Renzo Piano completes "palace of light" for Columbia University medical researchers
Renzo Piano Building Workshop has designed a light-filled neuroscience research facility at Columbia University's new campus in Upper Manhattan.
The Jerome L Greene Science Center is the first building to complete on the university's Manhattanville campus, located a few blocks north of its historic Morningside Heights in Harlem.
Piano worked with SOM to masterplan the wider site – a former industrial area sandwiched between two elevated transport arteries.
He has also designed several buildings for the campus, including this 450,000-square-foot (41,800-square-metre) research centre that will house the Mortimer B Zuckerman Mind Brain Behavior Institute.
Steel beams and bracing exposed on the exterior reference the huge supports for the rail line to the east and raised Riverside Drive highway to the west, which separates the site from the Hudson River.
The majority of the building is encased by double-skin glass walls, designed to keep out the noise of subway trains that pass just metres away but to bathe the internal spaces in light.
"I'm suspicious about metaphors," said Piano. "But if it is a palace, it is a palace of light."
The architect, whose other projects in the city include the Whitney Museum and the 565 Broome tower, also described the centre as "a factory exploring the secret of the mind".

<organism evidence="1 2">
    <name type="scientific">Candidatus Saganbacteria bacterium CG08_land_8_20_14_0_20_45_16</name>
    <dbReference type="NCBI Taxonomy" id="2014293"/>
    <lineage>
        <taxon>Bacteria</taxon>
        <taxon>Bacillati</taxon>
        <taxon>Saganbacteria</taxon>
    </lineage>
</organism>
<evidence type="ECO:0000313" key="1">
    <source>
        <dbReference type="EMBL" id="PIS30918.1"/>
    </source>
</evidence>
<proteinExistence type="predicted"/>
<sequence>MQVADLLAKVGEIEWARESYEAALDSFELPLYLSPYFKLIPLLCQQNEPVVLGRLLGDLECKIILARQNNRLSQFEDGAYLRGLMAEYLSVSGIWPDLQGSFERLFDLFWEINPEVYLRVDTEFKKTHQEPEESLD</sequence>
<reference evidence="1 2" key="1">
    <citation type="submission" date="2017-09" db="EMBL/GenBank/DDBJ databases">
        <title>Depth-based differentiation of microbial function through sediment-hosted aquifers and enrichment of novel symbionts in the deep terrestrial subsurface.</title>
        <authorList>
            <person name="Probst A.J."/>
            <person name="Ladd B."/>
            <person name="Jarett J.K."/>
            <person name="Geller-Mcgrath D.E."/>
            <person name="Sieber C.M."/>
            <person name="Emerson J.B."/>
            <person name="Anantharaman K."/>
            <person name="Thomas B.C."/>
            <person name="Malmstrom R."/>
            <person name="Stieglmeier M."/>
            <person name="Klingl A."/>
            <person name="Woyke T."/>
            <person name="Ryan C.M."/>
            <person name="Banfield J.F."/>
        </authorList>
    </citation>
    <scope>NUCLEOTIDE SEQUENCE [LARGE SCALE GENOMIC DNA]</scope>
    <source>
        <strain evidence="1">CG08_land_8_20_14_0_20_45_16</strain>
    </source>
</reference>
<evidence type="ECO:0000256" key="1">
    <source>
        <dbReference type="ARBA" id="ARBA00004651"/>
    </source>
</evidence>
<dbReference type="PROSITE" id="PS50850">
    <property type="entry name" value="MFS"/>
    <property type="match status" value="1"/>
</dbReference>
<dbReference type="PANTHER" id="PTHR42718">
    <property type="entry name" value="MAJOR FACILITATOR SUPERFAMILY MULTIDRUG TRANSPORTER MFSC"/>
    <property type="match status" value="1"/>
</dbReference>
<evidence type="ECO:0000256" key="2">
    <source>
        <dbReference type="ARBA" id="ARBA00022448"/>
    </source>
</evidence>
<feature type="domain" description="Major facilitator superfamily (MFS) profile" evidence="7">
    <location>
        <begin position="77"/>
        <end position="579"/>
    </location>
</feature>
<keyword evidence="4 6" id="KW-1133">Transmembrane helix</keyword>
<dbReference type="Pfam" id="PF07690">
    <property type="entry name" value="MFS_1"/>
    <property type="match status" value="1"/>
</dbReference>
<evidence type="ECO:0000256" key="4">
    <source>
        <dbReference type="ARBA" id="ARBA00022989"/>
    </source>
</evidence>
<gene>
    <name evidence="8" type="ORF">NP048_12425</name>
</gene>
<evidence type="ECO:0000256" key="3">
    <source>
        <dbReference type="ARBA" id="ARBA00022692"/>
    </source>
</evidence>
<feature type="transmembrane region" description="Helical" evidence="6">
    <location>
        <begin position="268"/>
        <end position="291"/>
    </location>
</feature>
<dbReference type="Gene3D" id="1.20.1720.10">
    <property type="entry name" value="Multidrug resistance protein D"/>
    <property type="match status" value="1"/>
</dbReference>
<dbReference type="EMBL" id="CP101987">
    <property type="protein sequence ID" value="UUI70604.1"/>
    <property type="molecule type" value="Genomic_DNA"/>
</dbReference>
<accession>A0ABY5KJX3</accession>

The building's layout is similar on nearly all of its nine above-grade floors. Two circulation axes create a cross in plan, dividing the remaining space into four "quads".
At each corner, these zones contain wet and dry labs for researchers, as well as private offices – making the most of the natural light in frequently occupied areas.
On bright days, a building management system automatically brings down blinds in front of the full-height glazed facades, and turns up the indirect artificial lighting inside.
Flexible spaces for lectures and events on the top storey can be opened up to each with pivoting glass doors, and out onto a generous terrace.
At street level, the centre will offer a community wellness centre, an education lab, retail and restaurants that will all be open to the public.
The building is set to welcome its occupants in January 2017, with Piano's adjacent arts centre for the university also due to open next year.
His Forum building just to the south – which will house a 430-seat auditorium, meeting rooms and university offices – is scheduled for completion in 2018.
The recent expansion of Columbia's facilities also includes a new medical building at the Washington Heights campus by Diller Scofidio + Renfro, which features a vivid orange "study cascade".